My novels are in essence about international relations and their political machinations. I’m a firm believer that many of today’s troubles in the field of international relations are caused by parties who don’t understand, or aren’t willing to try to understand, the other party’s point of view.
I believe that a study of a nation’s cultural history would a go a long way in helping each party to appreciate the other party’s(ies’) position, thereby ameliorating the horrors of war exacted on thousands, if not millions, of innocent people – people who neither start nor want wars.
With this in mind, I am pleased to introduce Kieran Weyers who has kindly agreed to guest blog for me. Kieran is a keen photographer with a special interest in the political and cultural histories of the former Soviet Bloc countries. An avid reader and writer on these topics, he finds that his frequent travels to these locations afford him the opportunity to merge his twin loves of history and photography.
So here is Kieran’s first of three blogs on the tribulations of Lithuania, a country caught in the crossfire between the warring ideologies of the Allied Powers, Nazi Germany and the Soviet Union in the middle of the 20th century.
(Old Town, Kaunas, Lithuania’s second city © 2018 Kieran Weyers)
LITHUANIA: An unfortunate history of human cruelty 1940-1953
During my visit to Lithuania throughout the summer of 2018 I found myself visiting the cities of Vilnius, Šiauliai and Kaunas and exploring the recent history of the country. The Old Town of Vilnius is like you never left the 1930s Lithuania. It’s like entering a time-warp to the past. With the Yiddish etchings still visible; it was a sad reminder of the potential for human cruelty.
The apex of cruelty occurred between 1939-1953 where Lithuania had the misfortune of being ruled by three dictators – Antanas Smetona, Adolf Hitler and Josef Stalin. This however was not a matter of Good vs. Evil governed by the serendipitous universe but an example of the banality of evil; the bureaucratic machinations which we can only reflect upon as cruel and unusual with the beauty of hindsight. It was the people that suffered at those banal hands.
It is an incredibly small nation which lies on the Baltic; even smaller than Ireland in population. But for a period of time the Polish-Lithuanian Commonwealth was the largest empire in Europe. The country may seem small in scope, in nature and in world news but it is no shrinking violet. If you enjoy a trip to Lithuania the way I did – you will see a rich and beautiful culture populated by proud people with a unique language and idiosyncratic way of life. It is easy to pigeonhole Post-Soviet States as “the East” or “Russian” or even conflate Lithuania with Poland or some other Post-Communist Eastern nation – do so at your peril. So, let’s begin my tour of a nation with an unfortunate history of human cruelty.
PART I – Šiauliai 1939-1953
I arrived in Ryga and after a few days in Latvia I took a bus to Radviliškis; this is a town where I have many friends and family. It is tiny in comparison to the towns in Britain, France and Germany.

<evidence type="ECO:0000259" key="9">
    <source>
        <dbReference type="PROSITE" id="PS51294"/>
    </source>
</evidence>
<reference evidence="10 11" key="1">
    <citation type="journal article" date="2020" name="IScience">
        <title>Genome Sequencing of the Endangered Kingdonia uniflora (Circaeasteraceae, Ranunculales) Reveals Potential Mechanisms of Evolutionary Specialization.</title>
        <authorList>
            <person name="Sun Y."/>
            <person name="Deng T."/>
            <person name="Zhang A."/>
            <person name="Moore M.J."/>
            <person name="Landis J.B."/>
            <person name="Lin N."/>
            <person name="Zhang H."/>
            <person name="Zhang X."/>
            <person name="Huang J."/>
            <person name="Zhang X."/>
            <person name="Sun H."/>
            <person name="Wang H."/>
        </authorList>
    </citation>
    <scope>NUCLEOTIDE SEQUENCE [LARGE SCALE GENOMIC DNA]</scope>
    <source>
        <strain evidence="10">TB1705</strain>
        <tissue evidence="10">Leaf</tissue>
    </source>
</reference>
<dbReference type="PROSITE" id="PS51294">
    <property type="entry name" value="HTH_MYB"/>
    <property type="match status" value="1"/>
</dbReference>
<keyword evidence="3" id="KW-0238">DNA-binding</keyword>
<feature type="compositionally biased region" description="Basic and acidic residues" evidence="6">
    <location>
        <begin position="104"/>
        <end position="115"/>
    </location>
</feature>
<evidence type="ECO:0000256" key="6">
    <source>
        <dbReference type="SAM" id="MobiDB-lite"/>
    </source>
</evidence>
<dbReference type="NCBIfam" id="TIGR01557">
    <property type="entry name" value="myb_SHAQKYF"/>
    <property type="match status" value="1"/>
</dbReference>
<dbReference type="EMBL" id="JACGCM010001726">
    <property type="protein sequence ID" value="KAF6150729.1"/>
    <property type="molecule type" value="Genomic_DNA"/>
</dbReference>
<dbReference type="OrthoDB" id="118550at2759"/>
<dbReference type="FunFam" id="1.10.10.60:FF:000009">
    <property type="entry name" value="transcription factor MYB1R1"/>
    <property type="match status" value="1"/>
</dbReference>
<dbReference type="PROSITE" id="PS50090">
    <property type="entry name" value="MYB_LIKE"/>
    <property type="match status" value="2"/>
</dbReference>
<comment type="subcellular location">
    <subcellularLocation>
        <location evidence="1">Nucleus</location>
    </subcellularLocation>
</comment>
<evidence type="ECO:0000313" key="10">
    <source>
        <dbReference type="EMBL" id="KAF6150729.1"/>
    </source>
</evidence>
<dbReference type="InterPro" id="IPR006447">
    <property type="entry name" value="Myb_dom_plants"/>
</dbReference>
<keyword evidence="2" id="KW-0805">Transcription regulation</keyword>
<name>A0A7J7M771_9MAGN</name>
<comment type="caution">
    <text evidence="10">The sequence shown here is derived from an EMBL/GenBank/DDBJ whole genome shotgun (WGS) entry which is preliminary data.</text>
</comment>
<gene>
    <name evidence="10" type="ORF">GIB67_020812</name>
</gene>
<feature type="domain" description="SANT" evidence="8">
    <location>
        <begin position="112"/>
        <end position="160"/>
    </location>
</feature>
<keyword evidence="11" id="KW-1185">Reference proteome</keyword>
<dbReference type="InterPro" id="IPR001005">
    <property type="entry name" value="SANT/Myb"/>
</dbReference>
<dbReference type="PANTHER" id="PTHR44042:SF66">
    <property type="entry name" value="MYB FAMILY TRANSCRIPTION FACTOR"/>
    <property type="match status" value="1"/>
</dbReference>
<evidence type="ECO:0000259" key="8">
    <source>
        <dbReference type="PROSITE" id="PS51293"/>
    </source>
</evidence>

(c) 2018 Kieran Weyers
Radviliškis sits in the Šiauliai County. It is a small town with a lot of character. The tall spruces engulf this tiny town and there is a lot of agriculture and beautiful azure lakes just a short drive away as you head towards villages such as Kurkliai (literally means Grasshopper/Cricket). But within the presence of such beauty looms a dark heart. It was within this town that the entire Jewish population were massacred.
It started with the deportation to the local forest of all 300 Jewish men who were murdered by Nazi Recruits and Lithuanian White Arm-banders. The remaining women and children were taken to the ghettos of Žagarė later liquidated. I wandered out into the Durpunas Forest where the massacre occurred in 1941. The wind whistled, and the forest was giving off hints of autumn with its fallen, brown leaves on the ground but it gave no indication that ever such a moment of chaotic hatred happened. I was saddened to imagine what a post-War Lithuania was like, with a lack of eye witness testimony, where truths became fictions and fiction became truth because nobody Jewish was fortunate enough to survive the killings and give their voice to the events.
I should give a brief breakdown of how the country came to be occupied by the Nazis. In 1939 Hitler gave an ultimatum. Juozas Urbšys was the diplomat that had received the ultimatum to give up the Klaipeda region (which Germany had lost after World War I). This was in March 1939 and was some six-months before Hitler’s famous invasion of Poland. It would seem that while Hitler was undergoing an Anschluss, taking back the Sudetenland and ruffling Chamberlain’s feathers; people forget that he had in fact been carving into Lithuania.
The ultimatum was accepted on the 23 March 1939 and the Klaipeda region was granted back to Germany. The Soviets soon followed suit and issued their own ultimatum carving up the territory in the Molotov-Ribbentrop pact. So, that by 1940 the country was occupied by both Nazi Germany and Soviet Russia. This would come to a head in 1941 when the German army invaded the Soviet Union and the liquidation of Lithuanian Jews was underway. Juozas Urbšys – the proud patriot would eventually live to see a free and independent Lithuania in 1991.
My second post in this series will look into the infamous Šiaulia Ghetto under Nazi occupation between 1941 and 1944.
© 2019 Kieran Weyers